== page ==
At the Tourist Information Office, we learned that we had arrived on the night of the Krampuslauf, which is a pagan custom dating back hundreds of year in which townsmen put on incredibly scary and realistic yeti costumes with loud cow bells and run screaming through the narrow cobblestone streets to scare away the evil spirits for the coming year. Along the way, they whip onlookers with horsehair whips and smear people’s faces with coal. We found ourselves smack in the middle of this crazy event and Laura got nailed right in the face. She quickly cheered up when we ducked into a rum bar and ordered hot orange-flavored rum, which was incredible on a freezing cold night. Yetis and orange rum…great stuff!
Here are some videos of the madness, notice how the guy in the first one looks scared, but unsure what to do about it:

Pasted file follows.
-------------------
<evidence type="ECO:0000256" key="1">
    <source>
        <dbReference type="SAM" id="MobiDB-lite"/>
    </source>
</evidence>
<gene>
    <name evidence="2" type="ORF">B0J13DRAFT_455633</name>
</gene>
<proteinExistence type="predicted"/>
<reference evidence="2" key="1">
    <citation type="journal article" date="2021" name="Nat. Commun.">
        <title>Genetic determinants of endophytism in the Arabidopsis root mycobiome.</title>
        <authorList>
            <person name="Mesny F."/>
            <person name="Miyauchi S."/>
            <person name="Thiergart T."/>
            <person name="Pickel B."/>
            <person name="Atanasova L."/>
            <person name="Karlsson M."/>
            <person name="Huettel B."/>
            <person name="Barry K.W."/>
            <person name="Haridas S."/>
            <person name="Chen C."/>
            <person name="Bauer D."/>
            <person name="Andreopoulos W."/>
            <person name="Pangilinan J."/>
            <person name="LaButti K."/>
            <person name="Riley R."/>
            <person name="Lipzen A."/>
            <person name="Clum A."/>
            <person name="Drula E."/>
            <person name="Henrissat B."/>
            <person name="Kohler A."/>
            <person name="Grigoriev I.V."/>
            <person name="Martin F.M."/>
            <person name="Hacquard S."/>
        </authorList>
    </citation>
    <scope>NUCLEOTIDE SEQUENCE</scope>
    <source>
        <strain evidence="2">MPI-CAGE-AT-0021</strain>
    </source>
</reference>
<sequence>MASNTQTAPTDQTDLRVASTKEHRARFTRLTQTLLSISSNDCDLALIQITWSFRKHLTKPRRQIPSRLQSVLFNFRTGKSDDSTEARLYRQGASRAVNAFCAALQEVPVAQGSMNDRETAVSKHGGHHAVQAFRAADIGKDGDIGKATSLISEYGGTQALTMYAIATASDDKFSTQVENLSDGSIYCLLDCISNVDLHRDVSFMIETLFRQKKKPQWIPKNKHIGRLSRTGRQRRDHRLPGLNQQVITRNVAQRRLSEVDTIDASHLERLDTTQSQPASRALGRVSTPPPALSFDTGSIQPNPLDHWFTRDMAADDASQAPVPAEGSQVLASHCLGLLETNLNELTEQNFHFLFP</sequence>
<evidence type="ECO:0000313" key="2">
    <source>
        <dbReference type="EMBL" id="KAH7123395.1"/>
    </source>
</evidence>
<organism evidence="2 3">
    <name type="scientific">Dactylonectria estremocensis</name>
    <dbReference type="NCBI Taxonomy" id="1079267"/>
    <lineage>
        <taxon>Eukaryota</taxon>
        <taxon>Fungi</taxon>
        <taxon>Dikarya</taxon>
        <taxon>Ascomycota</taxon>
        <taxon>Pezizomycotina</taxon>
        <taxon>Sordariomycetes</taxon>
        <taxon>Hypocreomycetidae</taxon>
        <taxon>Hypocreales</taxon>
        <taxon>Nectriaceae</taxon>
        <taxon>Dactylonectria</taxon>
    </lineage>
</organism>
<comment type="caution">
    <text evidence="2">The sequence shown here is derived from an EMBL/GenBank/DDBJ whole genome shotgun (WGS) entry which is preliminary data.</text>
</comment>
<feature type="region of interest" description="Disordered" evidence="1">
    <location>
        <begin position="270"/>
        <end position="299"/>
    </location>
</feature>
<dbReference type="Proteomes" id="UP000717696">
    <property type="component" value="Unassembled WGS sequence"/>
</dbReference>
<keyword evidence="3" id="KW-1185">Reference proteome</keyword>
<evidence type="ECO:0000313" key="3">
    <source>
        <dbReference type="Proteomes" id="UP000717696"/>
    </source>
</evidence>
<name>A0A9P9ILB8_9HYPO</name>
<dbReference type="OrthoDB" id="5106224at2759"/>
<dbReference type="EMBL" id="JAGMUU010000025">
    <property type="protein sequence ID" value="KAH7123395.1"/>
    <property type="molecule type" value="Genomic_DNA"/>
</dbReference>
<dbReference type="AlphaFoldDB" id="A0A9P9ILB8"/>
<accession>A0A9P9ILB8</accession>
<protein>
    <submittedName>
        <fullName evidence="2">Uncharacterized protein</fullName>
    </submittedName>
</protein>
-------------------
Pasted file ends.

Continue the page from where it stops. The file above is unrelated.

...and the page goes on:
The next day, we enjoyed perhaps the best single afternoon/evening of our entire trip. Saltzburg is crowned with an imposing white fortress which dates back to the 1000’s and we bought tickets for a dinner/classical music concert in the fortress. Around 3pm, we started the slow walk up the rather steep hill. Meanwhile, to set the stage, Christmas carols sung by a children’s choir drifted up from the town square below (not unlike the Who’s down in Whoville) and a light snow swirled around us. As we got closer to the fortress, the view of the city got better and better. As we entered into the fortress, we were met with the cutest little Christmas Market of all time, laid out around a huge and ancient oak tree, strewn with bright orange star lights. There were people selling all kinds of Christmas goodies out of little decorated wooden huts: candles, salamis, wood carvings, hand-made soaps, ornaments, and, of course, more gluhwein (steaming hot red wine with spices)! We loaded up with gluhwein and stood at a table by the oak tree, soaking in all the Christmas cheer. We were so giddy that we went back to the gluhwein stand no less than three times in 20 minutes, and at that point we were literally loopy with Christmas cheer, as these photos demonstrate: